Director appointment spurred departure
This story was corrected May 6, 2003.
PARIS — Cinematheque Francaise prexy Jean-Charles Tacchella resigned Monday in a spat over the directorship of the organization.
He ankled after the official cinema body, the National Cinema Center (CNC), issued an ultimatum Friday threatening to cut off financial backing unless Tacchella accepted Serge Toubiana as director.
Toubiana is former editor of highbrow cinema mag Cahiers du Cinema and the author of a recent government-commissioned report on France’s film archives and cultural institutions devoted to cinema.
Cinematheque old guard are up in arms over the move, which they say flouts its independent status. According to Cinematheque rules, only the prexy (an unpaid position) can appoint the director (a paid position).
However, the French government provides 80% of the Cinematheque’s financing via the CNC.
Screenwriter and filmmaker Tacchella (“Cousin, Cousine”) has been intimately linked with the Cinematheque since he came to Paris as a young man after WWII. He was prexy for three years and before that sat on its board of administrators for more than 20 years.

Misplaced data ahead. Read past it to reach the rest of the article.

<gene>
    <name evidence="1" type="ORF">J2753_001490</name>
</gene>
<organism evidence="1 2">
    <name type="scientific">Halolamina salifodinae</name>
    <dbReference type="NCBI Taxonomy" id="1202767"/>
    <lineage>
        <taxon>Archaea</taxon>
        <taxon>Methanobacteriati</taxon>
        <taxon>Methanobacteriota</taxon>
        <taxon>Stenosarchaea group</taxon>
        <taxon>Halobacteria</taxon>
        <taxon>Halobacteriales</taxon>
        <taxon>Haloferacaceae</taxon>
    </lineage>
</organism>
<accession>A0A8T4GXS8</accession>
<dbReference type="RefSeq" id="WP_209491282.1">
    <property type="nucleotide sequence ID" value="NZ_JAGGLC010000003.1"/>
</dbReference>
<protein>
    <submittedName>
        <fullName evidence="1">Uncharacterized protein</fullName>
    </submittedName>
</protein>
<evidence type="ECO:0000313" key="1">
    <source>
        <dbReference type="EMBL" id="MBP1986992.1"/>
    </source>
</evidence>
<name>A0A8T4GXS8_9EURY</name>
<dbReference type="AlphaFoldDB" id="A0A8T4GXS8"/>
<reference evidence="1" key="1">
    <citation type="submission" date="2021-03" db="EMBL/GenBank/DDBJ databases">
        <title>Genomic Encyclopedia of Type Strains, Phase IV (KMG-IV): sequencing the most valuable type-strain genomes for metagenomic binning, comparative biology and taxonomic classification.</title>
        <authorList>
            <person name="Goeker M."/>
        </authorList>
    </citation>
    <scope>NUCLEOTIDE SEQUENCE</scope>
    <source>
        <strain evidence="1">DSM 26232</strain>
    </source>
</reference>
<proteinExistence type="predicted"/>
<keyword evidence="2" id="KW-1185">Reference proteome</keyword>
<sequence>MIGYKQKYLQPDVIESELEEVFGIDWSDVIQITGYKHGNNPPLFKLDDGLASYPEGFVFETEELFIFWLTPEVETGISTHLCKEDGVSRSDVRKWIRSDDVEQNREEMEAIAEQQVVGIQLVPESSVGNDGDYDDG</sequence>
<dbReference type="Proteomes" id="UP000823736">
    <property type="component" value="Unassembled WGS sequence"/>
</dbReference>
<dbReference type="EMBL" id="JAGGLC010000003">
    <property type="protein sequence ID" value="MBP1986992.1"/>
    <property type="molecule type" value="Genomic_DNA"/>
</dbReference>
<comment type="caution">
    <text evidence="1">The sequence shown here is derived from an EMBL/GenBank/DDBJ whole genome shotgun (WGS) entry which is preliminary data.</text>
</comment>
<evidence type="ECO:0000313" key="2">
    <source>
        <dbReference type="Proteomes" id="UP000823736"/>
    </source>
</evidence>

Toubiana has now been named director, and Cinematheque VPs Martine Offroy and Humbert Balsan will be joint acting presidents until the annual meeting June 24.
The director’s post has been vacant since American Peter Scarlet stepped down late last year after 10 months. Cinematheque vet Patrick Bensard, director of its subsidiary, the Cinematheque de la Danse, stood in as acting director.
Although CNC chief David Kessler has repeatedly stated that the government has no intention of taking over the Cinematheque, Monday’s maneuver raises serious doubts about the government’s intentions. Politicos often complain that the Cinematheque has been badly run, but they have never named Tacchella personally.